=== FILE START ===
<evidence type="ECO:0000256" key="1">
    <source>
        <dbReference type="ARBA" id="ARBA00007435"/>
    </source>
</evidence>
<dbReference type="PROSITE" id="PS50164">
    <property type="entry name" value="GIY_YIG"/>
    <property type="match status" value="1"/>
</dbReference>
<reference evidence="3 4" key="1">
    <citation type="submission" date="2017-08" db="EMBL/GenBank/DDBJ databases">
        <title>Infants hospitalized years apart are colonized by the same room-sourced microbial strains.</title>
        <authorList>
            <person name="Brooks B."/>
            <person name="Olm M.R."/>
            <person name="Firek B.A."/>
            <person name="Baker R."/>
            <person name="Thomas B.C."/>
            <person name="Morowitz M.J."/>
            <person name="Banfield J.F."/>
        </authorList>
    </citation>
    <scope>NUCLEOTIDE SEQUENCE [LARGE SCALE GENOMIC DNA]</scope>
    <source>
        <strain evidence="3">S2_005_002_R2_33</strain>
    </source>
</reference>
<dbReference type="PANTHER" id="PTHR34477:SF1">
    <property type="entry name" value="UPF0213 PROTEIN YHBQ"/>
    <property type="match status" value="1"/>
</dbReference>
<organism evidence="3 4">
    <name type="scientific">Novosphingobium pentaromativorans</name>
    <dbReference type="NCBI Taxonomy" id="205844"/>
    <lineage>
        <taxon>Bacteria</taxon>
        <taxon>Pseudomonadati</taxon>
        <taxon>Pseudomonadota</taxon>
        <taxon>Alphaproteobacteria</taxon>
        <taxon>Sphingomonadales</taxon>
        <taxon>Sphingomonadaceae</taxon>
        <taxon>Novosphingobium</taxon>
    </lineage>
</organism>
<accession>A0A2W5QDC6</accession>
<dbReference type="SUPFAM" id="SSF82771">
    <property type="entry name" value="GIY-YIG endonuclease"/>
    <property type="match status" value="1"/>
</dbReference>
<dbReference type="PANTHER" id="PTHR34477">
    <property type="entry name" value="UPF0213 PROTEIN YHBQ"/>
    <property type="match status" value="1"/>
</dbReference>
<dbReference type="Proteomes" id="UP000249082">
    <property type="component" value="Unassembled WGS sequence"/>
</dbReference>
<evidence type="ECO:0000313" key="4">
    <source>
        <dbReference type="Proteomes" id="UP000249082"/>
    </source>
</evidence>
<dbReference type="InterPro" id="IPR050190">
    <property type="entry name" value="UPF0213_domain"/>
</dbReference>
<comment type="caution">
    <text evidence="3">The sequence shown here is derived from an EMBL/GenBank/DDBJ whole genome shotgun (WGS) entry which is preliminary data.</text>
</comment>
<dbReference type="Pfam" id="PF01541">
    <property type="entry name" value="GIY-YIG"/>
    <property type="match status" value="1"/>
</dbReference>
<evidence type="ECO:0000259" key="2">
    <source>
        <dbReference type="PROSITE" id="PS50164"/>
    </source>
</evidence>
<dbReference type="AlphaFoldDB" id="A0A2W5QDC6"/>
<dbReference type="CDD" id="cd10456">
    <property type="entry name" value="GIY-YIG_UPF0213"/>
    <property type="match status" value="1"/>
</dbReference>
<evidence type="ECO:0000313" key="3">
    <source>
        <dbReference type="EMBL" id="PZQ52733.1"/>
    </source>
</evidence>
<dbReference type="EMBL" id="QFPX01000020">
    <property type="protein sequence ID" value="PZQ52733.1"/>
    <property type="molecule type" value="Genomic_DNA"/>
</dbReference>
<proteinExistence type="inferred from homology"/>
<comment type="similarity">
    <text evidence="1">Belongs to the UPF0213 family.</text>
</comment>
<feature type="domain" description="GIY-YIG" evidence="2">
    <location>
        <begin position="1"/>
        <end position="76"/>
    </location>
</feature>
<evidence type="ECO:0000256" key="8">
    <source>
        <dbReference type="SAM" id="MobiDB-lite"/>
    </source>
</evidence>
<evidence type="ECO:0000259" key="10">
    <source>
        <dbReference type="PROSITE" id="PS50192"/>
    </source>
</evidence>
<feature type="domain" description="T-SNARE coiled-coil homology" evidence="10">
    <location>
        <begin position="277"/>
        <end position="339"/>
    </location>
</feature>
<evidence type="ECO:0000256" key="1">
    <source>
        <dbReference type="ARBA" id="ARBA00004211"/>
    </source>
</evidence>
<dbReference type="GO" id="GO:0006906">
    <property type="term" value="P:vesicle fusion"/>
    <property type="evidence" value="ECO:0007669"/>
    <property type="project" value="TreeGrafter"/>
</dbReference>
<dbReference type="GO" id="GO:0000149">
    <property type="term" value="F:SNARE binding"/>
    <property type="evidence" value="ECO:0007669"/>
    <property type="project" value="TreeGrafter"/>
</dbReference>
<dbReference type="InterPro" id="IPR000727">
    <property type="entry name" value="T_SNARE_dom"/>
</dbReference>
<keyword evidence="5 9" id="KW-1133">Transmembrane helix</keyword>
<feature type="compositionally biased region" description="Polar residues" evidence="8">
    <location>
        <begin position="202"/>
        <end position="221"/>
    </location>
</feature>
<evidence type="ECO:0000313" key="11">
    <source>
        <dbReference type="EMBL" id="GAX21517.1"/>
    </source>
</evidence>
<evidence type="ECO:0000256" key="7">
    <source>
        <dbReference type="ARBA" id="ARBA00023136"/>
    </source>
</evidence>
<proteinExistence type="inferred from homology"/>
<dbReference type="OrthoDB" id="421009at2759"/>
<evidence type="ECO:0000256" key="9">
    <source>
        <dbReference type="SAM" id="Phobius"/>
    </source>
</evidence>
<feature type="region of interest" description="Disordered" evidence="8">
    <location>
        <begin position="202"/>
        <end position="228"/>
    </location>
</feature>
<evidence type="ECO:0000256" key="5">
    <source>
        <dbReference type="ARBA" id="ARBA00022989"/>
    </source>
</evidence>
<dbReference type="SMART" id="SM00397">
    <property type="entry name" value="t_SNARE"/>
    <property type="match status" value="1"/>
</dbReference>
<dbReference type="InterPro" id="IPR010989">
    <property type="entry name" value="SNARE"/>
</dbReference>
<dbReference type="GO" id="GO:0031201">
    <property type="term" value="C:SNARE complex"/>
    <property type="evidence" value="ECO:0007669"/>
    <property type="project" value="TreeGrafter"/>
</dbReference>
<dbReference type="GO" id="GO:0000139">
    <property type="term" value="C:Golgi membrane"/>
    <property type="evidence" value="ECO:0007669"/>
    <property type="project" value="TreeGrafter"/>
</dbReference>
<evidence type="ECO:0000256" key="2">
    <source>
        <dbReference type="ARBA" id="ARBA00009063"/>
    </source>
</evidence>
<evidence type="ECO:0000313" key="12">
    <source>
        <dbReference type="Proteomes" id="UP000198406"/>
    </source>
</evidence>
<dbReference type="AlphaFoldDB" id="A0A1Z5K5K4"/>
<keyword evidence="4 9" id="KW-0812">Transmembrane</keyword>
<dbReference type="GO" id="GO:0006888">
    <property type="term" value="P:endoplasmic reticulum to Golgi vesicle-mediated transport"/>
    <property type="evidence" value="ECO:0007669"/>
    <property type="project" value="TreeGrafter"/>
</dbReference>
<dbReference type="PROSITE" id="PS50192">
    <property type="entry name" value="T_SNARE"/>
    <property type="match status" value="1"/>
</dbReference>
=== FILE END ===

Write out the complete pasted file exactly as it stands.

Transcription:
<evidence type="ECO:0000256" key="1">
    <source>
        <dbReference type="ARBA" id="ARBA00007435"/>
    </source>
</evidence>
<dbReference type="PROSITE" id="PS50164">
    <property type="entry name" value="GIY_YIG"/>
    <property type="match status" value="1"/>
</dbReference>
<reference evidence="3 4" key="1">
    <citation type="submission" date="2017-08" db="EMBL/GenBank/DDBJ databases">
        <title>Infants hospitalized years apart are colonized by the same room-sourced microbial strains.</title>
        <authorList>
            <person name="Brooks B."/>
            <person name="Olm M.R."/>
            <person name="Firek B.A."/>
            <person name="Baker R."/>
            <person name="Thomas B.C."/>
            <person name="Morowitz M.J."/>
            <person name="Banfield J.F."/>
        </authorList>
    </citation>
    <scope>NUCLEOTIDE SEQUENCE [LARGE SCALE GENOMIC DNA]</scope>
    <source>
        <strain evidence="3">S2_005_002_R2_33</strain>
    </source>
</reference>
<dbReference type="PANTHER" id="PTHR34477:SF1">
    <property type="entry name" value="UPF0213 PROTEIN YHBQ"/>
    <property type="match status" value="1"/>
</dbReference>
<organism evidence="3 4">
    <name type="scientific">Novosphingobium pentaromativorans</name>
    <dbReference type="NCBI Taxonomy" id="205844"/>
    <lineage>
        <taxon>Bacteria</taxon>
        <taxon>Pseudomonadati</taxon>
        <taxon>Pseudomonadota</taxon>
        <taxon>Alphaproteobacteria</taxon>
        <taxon>Sphingomonadales</taxon>
        <taxon>Sphingomonadaceae</taxon>
        <taxon>Novosphingobium</taxon>
    </lineage>
</organism>
<accession>A0A2W5QDC6</accession>
<dbReference type="SUPFAM" id="SSF82771">
    <property type="entry name" value="GIY-YIG endonuclease"/>
    <property type="match status" value="1"/>
</dbReference>
<dbReference type="PANTHER" id="PTHR34477">
    <property type="entry name" value="UPF0213 PROTEIN YHBQ"/>
    <property type="match status" value="1"/>
</dbReference>
<dbReference type="Proteomes" id="UP000249082">
    <property type="component" value="Unassembled WGS sequence"/>
</dbReference>
<evidence type="ECO:0000313" key="4">
    <source>
        <dbReference type="Proteomes" id="UP000249082"/>
    </source>
</evidence>
<dbReference type="InterPro" id="IPR050190">
    <property type="entry name" value="UPF0213_domain"/>
</dbReference>
<comment type="caution">
    <text evidence="3">The sequence shown here is derived from an EMBL/GenBank/DDBJ whole genome shotgun (WGS) entry which is preliminary data.</text>
</comment>
<dbReference type="Pfam" id="PF01541">
    <property type="entry name" value="GIY-YIG"/>
    <property type="match status" value="1"/>
</dbReference>
<evidence type="ECO:0000259" key="2">
    <source>
        <dbReference type="PROSITE" id="PS50164"/>
    </source>
</evidence>
<dbReference type="AlphaFoldDB" id="A0A2W5QDC6"/>
<dbReference type="CDD" id="cd10456">
    <property type="entry name" value="GIY-YIG_UPF0213"/>
    <property type="match status" value="1"/>
</dbReference>
<evidence type="ECO:0000313" key="3">
    <source>
        <dbReference type="EMBL" id="PZQ52733.1"/>
    </source>
</evidence>
<dbReference type="EMBL" id="QFPX01000020">
    <property type="protein sequence ID" value="PZQ52733.1"/>
    <property type="molecule type" value="Genomic_DNA"/>
</dbReference>
<proteinExistence type="inferred from homology"/>
<comment type="similarity">
    <text evidence="1">Belongs to the UPF0213 family.</text>
</comment>
<feature type="domain" description="GIY-YIG" evidence="2">
    <location>
        <begin position="1"/>
        <end position="76"/>
    </location>
</feature>
<evidence type="ECO:0000256" key="8">
    <source>
        <dbReference type="SAM" id="MobiDB-lite"/>
    </source>
</evidence>
<evidence type="ECO:0000259" key="10">
    <source>
        <dbReference type="PROSITE" id="PS50192"/>
    </source>
</evidence>
<feature type="domain" description="T-SNARE coiled-coil homology" evidence="10">
    <location>
        <begin position="277"/>
        <end position="339"/>
    </location>
</feature>
<evidence type="ECO:0000256" key="1">
    <source>
        <dbReference type="ARBA" id="ARBA00004211"/>
    </source>
</evidence>
<dbReference type="GO" id="GO:0006906">
    <property type="term" value="P:vesicle fusion"/>
    <property type="evidence" value="ECO:0007669"/>
    <property type="project" value="TreeGrafter"/>
</dbReference>
<dbReference type="GO" id="GO:0000149">
    <property type="term" value="F:SNARE binding"/>
    <property type="evidence" value="ECO:0007669"/>
    <property type="project" value="TreeGrafter"/>
</dbReference>
<dbReference type="InterPro" id="IPR000727">
    <property type="entry name" value="T_SNARE_dom"/>
</dbReference>
<keyword evidence="5 9" id="KW-1133">Transmembrane helix</keyword>
<feature type="compositionally biased region" description="Polar residues" evidence="8">
    <location>
        <begin position="202"/>
        <end position="221"/>
    </location>
</feature>
<evidence type="ECO:0000313" key="11">
    <source>
        <dbReference type="EMBL" id="GAX21517.1"/>
    </source>
</evidence>
<evidence type="ECO:0000256" key="7">
    <source>
        <dbReference type="ARBA" id="ARBA00023136"/>
    </source>
</evidence>
<proteinExistence type="inferred from homology"/>
<dbReference type="OrthoDB" id="421009at2759"/>
<evidence type="ECO:0000256" key="9">
    <source>
        <dbReference type="SAM" id="Phobius"/>
    </source>
</evidence>
<feature type="region of interest" description="Disordered" evidence="8">
    <location>
        <begin position="202"/>
        <end position="228"/>
    </location>
</feature>
<evidence type="ECO:0000256" key="5">
    <source>
        <dbReference type="ARBA" id="ARBA00022989"/>
    </source>
</evidence>
<dbReference type="SMART" id="SM00397">
    <property type="entry name" value="t_SNARE"/>
    <property type="match status" value="1"/>
</dbReference>
<dbReference type="InterPro" id="IPR010989">
    <property type="entry name" value="SNARE"/>
</dbReference>
<dbReference type="GO" id="GO:0031201">
    <property type="term" value="C:SNARE complex"/>
    <property type="evidence" value="ECO:0007669"/>
    <property type="project" value="TreeGrafter"/>
</dbReference>
<dbReference type="GO" id="GO:0000139">
    <property type="term" value="C:Golgi membrane"/>
    <property type="evidence" value="ECO:0007669"/>
    <property type="project" value="TreeGrafter"/>
</dbReference>
<evidence type="ECO:0000256" key="2">
    <source>
        <dbReference type="ARBA" id="ARBA00009063"/>
    </source>
</evidence>
<evidence type="ECO:0000313" key="12">
    <source>
        <dbReference type="Proteomes" id="UP000198406"/>
    </source>
</evidence>
<dbReference type="AlphaFoldDB" id="A0A1Z5K5K4"/>
<keyword evidence="4 9" id="KW-0812">Transmembrane</keyword>
<dbReference type="GO" id="GO:0006888">
    <property type="term" value="P:endoplasmic reticulum to Golgi vesicle-mediated transport"/>
    <property type="evidence" value="ECO:0007669"/>
    <property type="project" value="TreeGrafter"/>
</dbReference>
<dbReference type="PROSITE" id="PS50192">
    <property type="entry name" value="T_SNARE"/>
    <property type="match status" value="1"/>
</dbReference>